Biden: Disappointing jobs report shows recovery is a "marathon," not a "sprint"
President Biden said Friday that the disappointing April jobs report, which showed the U.S. economy added just 266,000 jobs last month, underscores the importance of the COVID-19 relief package and his other proposed spending plans.
Why it matters: Economists had expected a gain of around 1 million jobs last month, making this the biggest payrolls miss, relative to expectations, in decades.
Between the lines: Republicans have seized on the underwhelming figures to attack Biden's spending plans as unnecessary and damaging to the economy, claiming that expanded unemployment benefits have kept Americans from seeking jobs.
- Biden repudiated that view and said that he knew when he took office that the economic recovery would be a "marathon," not a "sprint." He denied that there is "measurable" data to suggest people aren't looking for jobs because of enhanced unemployment benefits.
- Treasury Secretary Janet Yellen said at a press briefing shortly after Biden's remarks that "there's no question that we're hearing from businesses that they are having difficulty hiring workers," but that she does not believe that extra unemployment insurance is the "major factor.
What they're saying: "Listening to commentators today, as I was getting dressed, you might think that we should be disappointed. But when we passed the American Rescue Plan, I want to remind everybody it was designed to help us over the course of a year, not 60 days. A year," Biden said in an address from the White House.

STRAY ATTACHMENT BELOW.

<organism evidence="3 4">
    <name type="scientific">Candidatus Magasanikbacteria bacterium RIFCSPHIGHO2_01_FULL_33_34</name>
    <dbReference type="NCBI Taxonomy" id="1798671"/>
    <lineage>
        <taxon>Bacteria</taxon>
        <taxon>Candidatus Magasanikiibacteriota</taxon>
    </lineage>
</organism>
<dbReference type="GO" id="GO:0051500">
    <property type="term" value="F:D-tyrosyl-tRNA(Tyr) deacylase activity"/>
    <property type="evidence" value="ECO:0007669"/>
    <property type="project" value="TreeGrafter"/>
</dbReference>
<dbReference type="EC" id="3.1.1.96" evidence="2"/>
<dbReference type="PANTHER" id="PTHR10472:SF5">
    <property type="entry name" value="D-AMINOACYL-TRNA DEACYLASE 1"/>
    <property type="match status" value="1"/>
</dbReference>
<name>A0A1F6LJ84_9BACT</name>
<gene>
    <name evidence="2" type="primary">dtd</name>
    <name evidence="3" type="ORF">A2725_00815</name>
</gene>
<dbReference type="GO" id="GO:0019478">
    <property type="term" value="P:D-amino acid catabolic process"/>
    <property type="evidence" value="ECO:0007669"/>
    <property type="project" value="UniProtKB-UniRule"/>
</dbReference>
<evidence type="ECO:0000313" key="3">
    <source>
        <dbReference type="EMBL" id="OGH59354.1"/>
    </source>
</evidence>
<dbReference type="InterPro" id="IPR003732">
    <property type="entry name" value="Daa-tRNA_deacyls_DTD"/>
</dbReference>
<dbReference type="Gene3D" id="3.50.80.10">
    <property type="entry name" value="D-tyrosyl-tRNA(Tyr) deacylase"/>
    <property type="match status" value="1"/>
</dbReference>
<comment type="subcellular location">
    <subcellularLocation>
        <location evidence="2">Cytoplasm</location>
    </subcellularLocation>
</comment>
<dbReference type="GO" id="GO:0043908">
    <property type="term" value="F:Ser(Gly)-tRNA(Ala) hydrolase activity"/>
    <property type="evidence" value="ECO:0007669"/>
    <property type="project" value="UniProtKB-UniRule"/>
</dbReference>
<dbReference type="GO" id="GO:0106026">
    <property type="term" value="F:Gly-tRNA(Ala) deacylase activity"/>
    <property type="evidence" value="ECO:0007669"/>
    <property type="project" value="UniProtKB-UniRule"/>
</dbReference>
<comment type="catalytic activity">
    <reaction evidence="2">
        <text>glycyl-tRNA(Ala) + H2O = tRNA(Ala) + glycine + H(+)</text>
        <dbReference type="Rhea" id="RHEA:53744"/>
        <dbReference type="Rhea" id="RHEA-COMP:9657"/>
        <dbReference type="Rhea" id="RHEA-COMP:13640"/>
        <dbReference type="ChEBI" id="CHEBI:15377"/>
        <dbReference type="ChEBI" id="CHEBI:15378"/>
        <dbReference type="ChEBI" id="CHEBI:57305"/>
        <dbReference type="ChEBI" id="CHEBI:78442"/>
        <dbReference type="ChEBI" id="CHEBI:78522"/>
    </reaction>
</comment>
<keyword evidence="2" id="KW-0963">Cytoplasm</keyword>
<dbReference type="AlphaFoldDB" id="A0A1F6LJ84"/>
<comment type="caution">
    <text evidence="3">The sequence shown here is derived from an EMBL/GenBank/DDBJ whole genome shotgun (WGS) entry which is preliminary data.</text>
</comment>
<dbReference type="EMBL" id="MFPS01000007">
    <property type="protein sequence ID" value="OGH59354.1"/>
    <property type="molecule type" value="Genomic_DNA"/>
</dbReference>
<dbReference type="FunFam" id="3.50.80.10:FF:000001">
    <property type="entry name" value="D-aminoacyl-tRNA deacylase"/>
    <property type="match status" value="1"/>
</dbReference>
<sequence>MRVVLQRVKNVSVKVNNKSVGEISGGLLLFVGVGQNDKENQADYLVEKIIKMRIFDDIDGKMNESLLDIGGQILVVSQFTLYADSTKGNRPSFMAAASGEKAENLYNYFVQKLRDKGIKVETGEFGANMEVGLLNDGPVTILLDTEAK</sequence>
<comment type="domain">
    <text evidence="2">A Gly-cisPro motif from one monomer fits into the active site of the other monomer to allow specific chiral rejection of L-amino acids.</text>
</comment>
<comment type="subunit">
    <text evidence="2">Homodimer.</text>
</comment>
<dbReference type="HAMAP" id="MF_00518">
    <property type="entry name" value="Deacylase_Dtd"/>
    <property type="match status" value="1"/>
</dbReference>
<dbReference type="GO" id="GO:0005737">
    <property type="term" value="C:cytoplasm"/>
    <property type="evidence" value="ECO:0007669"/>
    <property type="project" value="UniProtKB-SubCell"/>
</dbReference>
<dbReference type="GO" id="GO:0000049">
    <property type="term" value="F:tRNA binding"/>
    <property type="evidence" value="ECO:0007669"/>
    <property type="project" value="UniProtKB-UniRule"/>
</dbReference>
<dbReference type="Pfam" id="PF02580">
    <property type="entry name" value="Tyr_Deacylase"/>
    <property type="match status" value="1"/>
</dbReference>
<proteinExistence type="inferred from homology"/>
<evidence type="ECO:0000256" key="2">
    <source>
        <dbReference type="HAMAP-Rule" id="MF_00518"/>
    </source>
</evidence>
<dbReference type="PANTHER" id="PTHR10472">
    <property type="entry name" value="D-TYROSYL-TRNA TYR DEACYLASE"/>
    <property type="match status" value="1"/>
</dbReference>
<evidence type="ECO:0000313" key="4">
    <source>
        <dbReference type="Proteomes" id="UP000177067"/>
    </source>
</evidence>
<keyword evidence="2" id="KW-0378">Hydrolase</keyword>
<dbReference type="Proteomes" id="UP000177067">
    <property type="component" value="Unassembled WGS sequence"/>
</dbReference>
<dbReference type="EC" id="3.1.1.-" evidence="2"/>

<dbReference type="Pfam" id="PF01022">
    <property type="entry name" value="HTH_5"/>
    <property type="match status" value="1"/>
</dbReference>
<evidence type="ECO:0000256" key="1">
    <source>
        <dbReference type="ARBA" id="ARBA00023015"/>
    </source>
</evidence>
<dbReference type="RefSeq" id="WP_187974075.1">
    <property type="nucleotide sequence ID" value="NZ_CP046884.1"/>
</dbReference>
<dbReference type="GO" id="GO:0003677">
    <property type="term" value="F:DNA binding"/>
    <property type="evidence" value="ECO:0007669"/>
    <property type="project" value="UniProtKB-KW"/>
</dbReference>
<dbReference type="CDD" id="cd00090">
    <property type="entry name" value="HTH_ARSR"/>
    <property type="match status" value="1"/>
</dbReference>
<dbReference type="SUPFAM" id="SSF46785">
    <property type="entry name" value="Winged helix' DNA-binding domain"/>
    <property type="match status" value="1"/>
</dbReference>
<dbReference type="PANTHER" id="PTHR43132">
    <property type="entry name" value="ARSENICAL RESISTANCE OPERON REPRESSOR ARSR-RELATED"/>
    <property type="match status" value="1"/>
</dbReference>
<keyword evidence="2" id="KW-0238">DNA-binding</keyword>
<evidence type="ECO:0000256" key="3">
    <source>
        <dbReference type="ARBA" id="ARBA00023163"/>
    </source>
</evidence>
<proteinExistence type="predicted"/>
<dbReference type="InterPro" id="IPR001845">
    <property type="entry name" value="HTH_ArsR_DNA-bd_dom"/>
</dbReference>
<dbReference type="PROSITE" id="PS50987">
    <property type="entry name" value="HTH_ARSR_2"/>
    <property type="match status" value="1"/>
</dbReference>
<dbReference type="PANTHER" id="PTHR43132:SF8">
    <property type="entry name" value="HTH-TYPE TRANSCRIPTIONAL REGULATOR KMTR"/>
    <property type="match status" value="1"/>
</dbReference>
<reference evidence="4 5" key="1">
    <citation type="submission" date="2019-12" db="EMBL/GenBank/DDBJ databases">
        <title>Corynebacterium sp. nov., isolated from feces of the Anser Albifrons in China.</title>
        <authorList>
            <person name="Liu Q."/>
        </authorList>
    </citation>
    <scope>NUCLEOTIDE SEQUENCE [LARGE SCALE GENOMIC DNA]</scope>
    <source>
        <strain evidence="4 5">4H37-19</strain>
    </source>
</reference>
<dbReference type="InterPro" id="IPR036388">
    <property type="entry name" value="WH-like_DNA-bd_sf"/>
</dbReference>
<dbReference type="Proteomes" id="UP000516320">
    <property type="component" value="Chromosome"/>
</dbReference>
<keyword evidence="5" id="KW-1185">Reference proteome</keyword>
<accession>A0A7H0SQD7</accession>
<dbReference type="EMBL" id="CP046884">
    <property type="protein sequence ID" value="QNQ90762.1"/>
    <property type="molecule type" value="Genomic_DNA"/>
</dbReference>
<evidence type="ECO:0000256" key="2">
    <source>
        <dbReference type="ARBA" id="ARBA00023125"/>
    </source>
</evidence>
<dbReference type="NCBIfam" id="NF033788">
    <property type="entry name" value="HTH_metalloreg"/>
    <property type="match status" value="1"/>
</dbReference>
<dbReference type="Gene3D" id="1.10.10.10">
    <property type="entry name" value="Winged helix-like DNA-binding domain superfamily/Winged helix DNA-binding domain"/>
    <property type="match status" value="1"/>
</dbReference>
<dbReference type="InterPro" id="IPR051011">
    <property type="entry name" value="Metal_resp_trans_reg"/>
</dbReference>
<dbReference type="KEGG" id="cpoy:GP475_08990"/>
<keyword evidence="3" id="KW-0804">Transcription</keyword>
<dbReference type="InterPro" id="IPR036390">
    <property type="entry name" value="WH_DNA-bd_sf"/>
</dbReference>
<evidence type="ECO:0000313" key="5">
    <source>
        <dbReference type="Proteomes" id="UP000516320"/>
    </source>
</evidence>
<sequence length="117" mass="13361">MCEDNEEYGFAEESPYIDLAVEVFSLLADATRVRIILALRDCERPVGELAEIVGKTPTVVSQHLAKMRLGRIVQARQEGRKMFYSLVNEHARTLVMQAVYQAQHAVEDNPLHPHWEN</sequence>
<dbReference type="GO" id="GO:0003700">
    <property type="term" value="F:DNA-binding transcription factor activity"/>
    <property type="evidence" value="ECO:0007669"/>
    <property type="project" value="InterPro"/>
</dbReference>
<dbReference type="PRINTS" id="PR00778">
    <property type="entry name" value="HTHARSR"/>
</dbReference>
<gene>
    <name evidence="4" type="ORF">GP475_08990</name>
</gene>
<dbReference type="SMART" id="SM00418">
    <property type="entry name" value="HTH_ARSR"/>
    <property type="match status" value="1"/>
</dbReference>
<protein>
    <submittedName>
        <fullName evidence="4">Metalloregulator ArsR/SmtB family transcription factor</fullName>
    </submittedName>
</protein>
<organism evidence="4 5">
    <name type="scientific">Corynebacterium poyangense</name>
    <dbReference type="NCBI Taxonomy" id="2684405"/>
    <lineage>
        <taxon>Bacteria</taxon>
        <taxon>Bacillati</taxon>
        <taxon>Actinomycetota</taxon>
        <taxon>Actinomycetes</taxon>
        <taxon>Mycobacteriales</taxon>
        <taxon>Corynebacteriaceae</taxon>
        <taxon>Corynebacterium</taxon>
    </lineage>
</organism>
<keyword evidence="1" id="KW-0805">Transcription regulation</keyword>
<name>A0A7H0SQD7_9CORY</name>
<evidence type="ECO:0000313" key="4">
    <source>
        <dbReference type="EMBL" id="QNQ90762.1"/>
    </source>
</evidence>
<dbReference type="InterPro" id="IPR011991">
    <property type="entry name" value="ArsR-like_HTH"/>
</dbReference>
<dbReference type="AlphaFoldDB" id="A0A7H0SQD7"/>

- "We never thought that after the first 50 or 60 days everything would be fine. Today there's more evidence that our economy is moving in the right direction, but it's clear we have a long way to go."
- "Some critics said that we didn't need the American Rescue Plan, that this economy would just heal itself. Today's report just underscores, in my view, how vital the actions we're taking are."
The big picture: Biden noted that overall, the economy has added more than 1.5 million jobs since he took office, an average of 500,000 per month. "This is progress," he said. "And it's a testament to our new strategy of growing this economy from the bottom up and the middle out."
What to watch: Yellen said she expects the U.S. economy to reach full unemployment next year.